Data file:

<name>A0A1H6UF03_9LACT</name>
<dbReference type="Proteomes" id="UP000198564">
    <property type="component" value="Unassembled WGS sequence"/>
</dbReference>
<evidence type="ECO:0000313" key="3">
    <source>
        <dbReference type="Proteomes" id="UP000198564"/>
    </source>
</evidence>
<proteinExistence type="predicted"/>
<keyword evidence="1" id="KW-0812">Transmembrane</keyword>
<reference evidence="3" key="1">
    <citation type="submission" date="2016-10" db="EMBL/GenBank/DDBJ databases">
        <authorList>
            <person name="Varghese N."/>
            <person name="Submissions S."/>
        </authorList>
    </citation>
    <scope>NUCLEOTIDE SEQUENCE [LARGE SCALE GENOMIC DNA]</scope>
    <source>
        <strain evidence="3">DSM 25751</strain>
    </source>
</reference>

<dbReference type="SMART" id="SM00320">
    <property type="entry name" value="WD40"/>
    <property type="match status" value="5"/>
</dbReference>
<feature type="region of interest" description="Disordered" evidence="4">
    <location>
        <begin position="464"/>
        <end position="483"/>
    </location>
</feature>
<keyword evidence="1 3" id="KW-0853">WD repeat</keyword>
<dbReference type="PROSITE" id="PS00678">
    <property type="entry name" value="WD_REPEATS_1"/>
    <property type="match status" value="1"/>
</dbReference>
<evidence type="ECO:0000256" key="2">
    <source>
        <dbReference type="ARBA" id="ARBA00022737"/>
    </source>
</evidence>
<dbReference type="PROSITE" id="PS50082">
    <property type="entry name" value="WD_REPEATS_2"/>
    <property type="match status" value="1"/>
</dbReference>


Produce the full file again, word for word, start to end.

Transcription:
<name>A0A1H6UF03_9LACT</name>
<dbReference type="Proteomes" id="UP000198564">
    <property type="component" value="Unassembled WGS sequence"/>
</dbReference>
<evidence type="ECO:0000313" key="3">
    <source>
        <dbReference type="Proteomes" id="UP000198564"/>
    </source>
</evidence>
<proteinExistence type="predicted"/>
<keyword evidence="1" id="KW-0812">Transmembrane</keyword>
<reference evidence="3" key="1">
    <citation type="submission" date="2016-10" db="EMBL/GenBank/DDBJ databases">
        <authorList>
            <person name="Varghese N."/>
            <person name="Submissions S."/>
        </authorList>
    </citation>
    <scope>NUCLEOTIDE SEQUENCE [LARGE SCALE GENOMIC DNA]</scope>
    <source>
        <strain evidence="3">DSM 25751</strain>
    </source>
</reference>

<dbReference type="SMART" id="SM00320">
    <property type="entry name" value="WD40"/>
    <property type="match status" value="5"/>
</dbReference>
<feature type="region of interest" description="Disordered" evidence="4">
    <location>
        <begin position="464"/>
        <end position="483"/>
    </location>
</feature>
<keyword evidence="1 3" id="KW-0853">WD repeat</keyword>
<dbReference type="PROSITE" id="PS00678">
    <property type="entry name" value="WD_REPEATS_1"/>
    <property type="match status" value="1"/>
</dbReference>
<evidence type="ECO:0000256" key="2">
    <source>
        <dbReference type="ARBA" id="ARBA00022737"/>
    </source>
</evidence>
<dbReference type="PROSITE" id="PS50082">
    <property type="entry name" value="WD_REPEATS_2"/>
    <property type="match status" value="1"/>
</dbReference>